TANG ZHE | BITTER WINTER
Some churches refusing to join the Patriotic Church are repurposed by the state, while others are barred from activities in the name of “epidemic prevention.”
As the expiration date for the Vatican-China deal of 2018 drew closer, local authorities across China intensified crackdowns on unregistered Catholics, ignoring the Vatican Guidelines of 2019 that ask to respect those who refuse to join the Chinese Patriotic Catholic Association (CPCA) for reasons of conscience. Bitter Winter continuously receives reports about new cases of persecution.
Nuns in Hebei ordered to return home
Nuns in the Diocese of Xuanhua in the northern province of Hebei are repeatedly pressured by local officials to fill out forms for joining the CPCA. “We’d rather be arrested and imprisoned then fill out these applications,” one of the nuns said. “After the forms are filled out, they would summon us to attend training classes in the provincial capital Shijiazhuang, where we would be indoctrinated with the Chinese Communist Party (CCP) iideology, as they do it to priests.”
In June, the government of Gaojiaying town in Zhangjiakou city’s Chongli district ordered the nuns serving in the town’s Catholic Church, who refused to join the CPCA, to leave the area because “they were not locals.”
“This is our home; some of us have lived here for 20 years,” a nun lamented. “We have no homes to return to. Most of our family members have passed away.”
Unwilling to compromise, the nuns remain in the church. Still, they do not exclude the possibility that the local government will forcibly send them to their hometowns or imprison them in the near future.
Services to commemorate an archbishop’s death anniversary banned
August 28 marked the tenth anniversary of the death of Archbishop John Yang Shudao from the Archdiocese of Fuzhou in Fujian Province. Born in 1919, he was ordained a priest in 1947, but the communist authorities sentenced him to life in 1955. Released after years in captivity, he was repeatedly arrested again, spending most of his life in prison.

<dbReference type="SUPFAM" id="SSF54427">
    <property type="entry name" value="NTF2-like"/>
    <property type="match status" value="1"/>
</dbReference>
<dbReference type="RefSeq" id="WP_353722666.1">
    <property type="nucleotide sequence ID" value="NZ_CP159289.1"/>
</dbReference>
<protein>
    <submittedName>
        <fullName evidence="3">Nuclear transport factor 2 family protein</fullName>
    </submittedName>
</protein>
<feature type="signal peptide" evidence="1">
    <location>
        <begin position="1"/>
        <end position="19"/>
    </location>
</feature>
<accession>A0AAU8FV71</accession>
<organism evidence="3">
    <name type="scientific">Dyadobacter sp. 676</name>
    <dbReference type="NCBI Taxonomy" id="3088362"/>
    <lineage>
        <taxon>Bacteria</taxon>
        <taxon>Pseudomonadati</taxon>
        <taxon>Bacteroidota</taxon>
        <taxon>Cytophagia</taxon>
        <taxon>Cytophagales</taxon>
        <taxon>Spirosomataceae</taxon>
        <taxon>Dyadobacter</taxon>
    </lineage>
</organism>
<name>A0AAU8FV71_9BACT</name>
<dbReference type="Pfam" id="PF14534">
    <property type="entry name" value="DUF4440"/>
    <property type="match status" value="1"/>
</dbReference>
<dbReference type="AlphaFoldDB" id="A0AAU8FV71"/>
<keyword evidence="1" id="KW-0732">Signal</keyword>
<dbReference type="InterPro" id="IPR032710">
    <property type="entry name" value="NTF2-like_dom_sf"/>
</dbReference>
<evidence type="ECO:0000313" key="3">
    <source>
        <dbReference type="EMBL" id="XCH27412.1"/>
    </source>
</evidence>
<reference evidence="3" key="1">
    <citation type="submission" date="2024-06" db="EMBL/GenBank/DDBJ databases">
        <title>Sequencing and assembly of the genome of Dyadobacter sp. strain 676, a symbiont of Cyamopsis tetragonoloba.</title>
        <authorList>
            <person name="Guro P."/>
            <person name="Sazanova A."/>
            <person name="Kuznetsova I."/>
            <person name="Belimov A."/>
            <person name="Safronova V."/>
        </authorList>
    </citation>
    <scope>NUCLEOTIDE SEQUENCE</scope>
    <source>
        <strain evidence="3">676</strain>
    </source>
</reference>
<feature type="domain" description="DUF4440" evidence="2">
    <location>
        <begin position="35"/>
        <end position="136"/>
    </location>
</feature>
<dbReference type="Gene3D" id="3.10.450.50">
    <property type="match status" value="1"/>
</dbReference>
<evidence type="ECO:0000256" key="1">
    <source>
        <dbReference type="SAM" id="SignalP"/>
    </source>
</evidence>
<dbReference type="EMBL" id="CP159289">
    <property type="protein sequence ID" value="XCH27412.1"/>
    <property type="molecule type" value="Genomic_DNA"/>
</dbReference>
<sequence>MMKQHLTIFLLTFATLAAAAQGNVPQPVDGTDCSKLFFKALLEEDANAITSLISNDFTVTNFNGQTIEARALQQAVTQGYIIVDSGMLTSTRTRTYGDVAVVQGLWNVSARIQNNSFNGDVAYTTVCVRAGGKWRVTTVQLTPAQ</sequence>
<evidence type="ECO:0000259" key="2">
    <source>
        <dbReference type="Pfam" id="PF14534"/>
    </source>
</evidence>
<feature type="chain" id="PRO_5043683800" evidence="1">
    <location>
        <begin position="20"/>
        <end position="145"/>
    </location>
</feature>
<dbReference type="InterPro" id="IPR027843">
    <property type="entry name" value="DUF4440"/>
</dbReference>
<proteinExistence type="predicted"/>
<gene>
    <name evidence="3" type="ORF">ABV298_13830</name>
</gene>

The United Front Work Department and Religious Affairs Bureau of Fuzhou-administered Lianjiang county restricted local believers from commemorating the archbishop’s anniversary in August in the name of “epidemic prevention.” But local Catholics believe that the real reasons were different. “Archbishop Yang had been imprisoned for 30 years for refusing to join the CPCA,” a churchgoer said. “The government forbids to commemorate archbishop Yang because he was a cohering force, uniting and influencing believers. And that is what the CCP fears most—a collective force joining together against it.”
He also revealed that the government prohibits unregistered Catholic churches from celebrating Mass or holding other activities using epidemic prevention as a pretext. The believer thinks that all such restrictions would be lifted as soon as congregations join the CPCA and raise the national flag. In reality, however, this is not the case.
A 300-year-old church in Jiangxi turned into an entertainment venue
The “Sorrowful and Immaculate Sacred Heart Church” (痛苦無玷聖心堂) in the Diocese of Yujiang in the southeastern province of Jiangxi has a history spanning nearly 300 years. Located in Gangbeijijia village under the jurisdiction of Yingtan city’s Tongjia town, the church has been renovated five times. The venue was ordered to raise the national flag, and since April this year, the local government issued several orders to rectify it, resulting in the removal of religious symbols and paintings inside and the cross atop the church roof.
On May 10, six government officials brought four villagers to the church and instructed them to dance, disrupting church activities.
On September 9, the town government ordered to repurpose the church and turn it into an entertainment venue with a canteen, an amusement arcade, and an activity center for the elderly.
“The church had to be rectified on orders from the provincial government. No leniency was allowed,” a local official said.
“The government has tried repeatedly to take over the church,” a congregation member told Bitter Winter. “I was ready to protest to the end, even if meant losing my job and government benefits.”
Threatening to cancel their welfare benefits and other state allowances, local governments across China are routinely pressuring people of faith to remove religious symbols from their homes, ordering to display portraits of President Xi Jinping or Chairman Mao instead.